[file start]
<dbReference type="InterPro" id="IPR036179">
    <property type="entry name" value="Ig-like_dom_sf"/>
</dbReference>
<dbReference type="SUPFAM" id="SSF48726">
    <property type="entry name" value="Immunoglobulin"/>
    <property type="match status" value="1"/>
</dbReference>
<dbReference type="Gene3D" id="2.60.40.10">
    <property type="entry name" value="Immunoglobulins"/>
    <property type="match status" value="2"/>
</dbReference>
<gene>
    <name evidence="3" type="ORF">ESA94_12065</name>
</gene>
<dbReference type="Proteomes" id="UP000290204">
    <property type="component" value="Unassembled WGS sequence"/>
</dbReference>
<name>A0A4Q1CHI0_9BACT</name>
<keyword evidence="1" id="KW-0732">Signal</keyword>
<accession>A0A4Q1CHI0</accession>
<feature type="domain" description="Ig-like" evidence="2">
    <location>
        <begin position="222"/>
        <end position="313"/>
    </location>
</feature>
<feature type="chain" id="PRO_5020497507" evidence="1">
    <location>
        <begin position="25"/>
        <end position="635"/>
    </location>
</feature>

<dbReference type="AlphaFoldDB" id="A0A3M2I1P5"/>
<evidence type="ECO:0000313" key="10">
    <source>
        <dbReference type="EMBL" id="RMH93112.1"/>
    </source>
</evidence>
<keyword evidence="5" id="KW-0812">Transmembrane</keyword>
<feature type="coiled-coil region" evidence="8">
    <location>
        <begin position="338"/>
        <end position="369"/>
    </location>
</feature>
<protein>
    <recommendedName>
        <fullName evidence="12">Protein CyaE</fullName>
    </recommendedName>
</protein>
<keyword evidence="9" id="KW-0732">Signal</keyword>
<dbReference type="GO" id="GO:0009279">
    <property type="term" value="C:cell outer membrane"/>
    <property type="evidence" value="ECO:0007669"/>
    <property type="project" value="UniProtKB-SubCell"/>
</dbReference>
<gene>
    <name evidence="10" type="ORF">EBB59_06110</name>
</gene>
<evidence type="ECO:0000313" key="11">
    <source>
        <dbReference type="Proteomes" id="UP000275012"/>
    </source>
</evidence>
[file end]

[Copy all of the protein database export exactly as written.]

<dbReference type="InterPro" id="IPR036179">
    <property type="entry name" value="Ig-like_dom_sf"/>
</dbReference>
<dbReference type="SUPFAM" id="SSF48726">
    <property type="entry name" value="Immunoglobulin"/>
    <property type="match status" value="1"/>
</dbReference>
<dbReference type="Gene3D" id="2.60.40.10">
    <property type="entry name" value="Immunoglobulins"/>
    <property type="match status" value="2"/>
</dbReference>
<gene>
    <name evidence="3" type="ORF">ESA94_12065</name>
</gene>
<dbReference type="Proteomes" id="UP000290204">
    <property type="component" value="Unassembled WGS sequence"/>
</dbReference>
<name>A0A4Q1CHI0_9BACT</name>
<keyword evidence="1" id="KW-0732">Signal</keyword>
<accession>A0A4Q1CHI0</accession>
<feature type="domain" description="Ig-like" evidence="2">
    <location>
        <begin position="222"/>
        <end position="313"/>
    </location>
</feature>
<feature type="chain" id="PRO_5020497507" evidence="1">
    <location>
        <begin position="25"/>
        <end position="635"/>
    </location>
</feature>

<dbReference type="AlphaFoldDB" id="A0A3M2I1P5"/>
<evidence type="ECO:0000313" key="10">
    <source>
        <dbReference type="EMBL" id="RMH93112.1"/>
    </source>
</evidence>
<keyword evidence="5" id="KW-0812">Transmembrane</keyword>
<feature type="coiled-coil region" evidence="8">
    <location>
        <begin position="338"/>
        <end position="369"/>
    </location>
</feature>
<protein>
    <recommendedName>
        <fullName evidence="12">Protein CyaE</fullName>
    </recommendedName>
</protein>
<keyword evidence="9" id="KW-0732">Signal</keyword>
<dbReference type="GO" id="GO:0009279">
    <property type="term" value="C:cell outer membrane"/>
    <property type="evidence" value="ECO:0007669"/>
    <property type="project" value="UniProtKB-SubCell"/>
</dbReference>
<gene>
    <name evidence="10" type="ORF">EBB59_06110</name>
</gene>
<evidence type="ECO:0000313" key="11">
    <source>
        <dbReference type="Proteomes" id="UP000275012"/>
    </source>
</evidence>